Man Group CEO on lock-ups and alpha…

Dec 5th, 2007 | Filed under: CAPM / Alpha Theory | By:
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With considerable debate ranging about Ranjan Bhaduri’s “Balls in the Hat” game (see related posting), Peter Clarke, the CEO of behemoth hedge fund manager Man Group apparently told a conference audience today that hedge fund lock-ups will bring institutions more alpha.  This, according to Thomson Investment Management News.

This might surprise players of the balls-in-the-hat game because while lock-ups do bring more returns (ceteris paribus), it’s not likely “alpha”.  Instead, it’s more likley just a fair market compensation for locking yourself up and throwing away they key.

In fact, Clarke didn’t actually say lock-ups “will bring institutions more alpha”.  According to Thomson, he actually said:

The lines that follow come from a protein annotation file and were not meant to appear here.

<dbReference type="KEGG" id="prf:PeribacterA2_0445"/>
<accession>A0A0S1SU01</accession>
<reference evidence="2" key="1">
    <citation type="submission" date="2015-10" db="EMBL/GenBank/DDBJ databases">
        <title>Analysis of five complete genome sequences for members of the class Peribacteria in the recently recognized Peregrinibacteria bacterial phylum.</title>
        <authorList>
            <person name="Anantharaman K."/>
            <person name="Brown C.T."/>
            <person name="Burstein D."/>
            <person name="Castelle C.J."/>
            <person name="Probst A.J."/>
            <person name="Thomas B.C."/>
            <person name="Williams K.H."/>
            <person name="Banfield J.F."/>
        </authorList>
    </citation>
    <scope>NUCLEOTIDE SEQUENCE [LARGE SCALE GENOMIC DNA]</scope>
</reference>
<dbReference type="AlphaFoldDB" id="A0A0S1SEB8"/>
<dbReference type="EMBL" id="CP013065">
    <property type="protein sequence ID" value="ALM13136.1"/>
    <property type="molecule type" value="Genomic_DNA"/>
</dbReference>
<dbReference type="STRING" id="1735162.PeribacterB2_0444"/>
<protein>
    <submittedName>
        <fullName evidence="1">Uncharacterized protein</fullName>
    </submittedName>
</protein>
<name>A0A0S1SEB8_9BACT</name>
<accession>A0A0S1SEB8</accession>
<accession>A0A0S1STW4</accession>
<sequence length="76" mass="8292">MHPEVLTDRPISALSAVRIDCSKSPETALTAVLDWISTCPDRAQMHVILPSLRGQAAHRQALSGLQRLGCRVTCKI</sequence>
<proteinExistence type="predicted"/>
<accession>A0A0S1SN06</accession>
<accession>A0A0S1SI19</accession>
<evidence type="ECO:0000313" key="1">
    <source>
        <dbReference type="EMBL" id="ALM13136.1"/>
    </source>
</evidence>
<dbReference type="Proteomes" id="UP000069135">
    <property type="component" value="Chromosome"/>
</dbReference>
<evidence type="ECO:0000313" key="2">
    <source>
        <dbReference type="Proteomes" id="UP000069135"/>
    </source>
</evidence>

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  1. […] What is the relationship between hedge fund lock-ups and alpha generation? (All About Alpha) […]

  2. Longer lock-ups will most likely give *investors* in these funds a better long-term return, even if the behavior of the funds is no different, because the long lock-ups will force many of these investors to ride out drawdowns, instead of selling at the bottom in fear (and looking for someplace with hotter returns to chase).

    Unless, for some reason, you believe that accredited retail investors somehow got a little “box o’ maturity” that keeps them from behaving like their non-accredited, mutual-fund investing cousins.

  3. Bill,
    Actually many studies have shown that hedge fund returns tend to be auto-correlated. Meaning good funds tend to do well and continue to do well, whereas a bad fund will tend to continue lower until it closes its doors. So are you telling me that an investor should stay in a losing fund, hoping that it will turn around? I think not.

  4. Simply giving the investor a line of credit, at LIBOR+, if he wishes to withdraw should be sufficient. to satisfy both liquidity and lockup desires.

  5. @ Autocorrelation Aficionado:

    “In summary, presumably sophisticated hedge fund investors as a group chase past returns and fail to time their investments successfully.”

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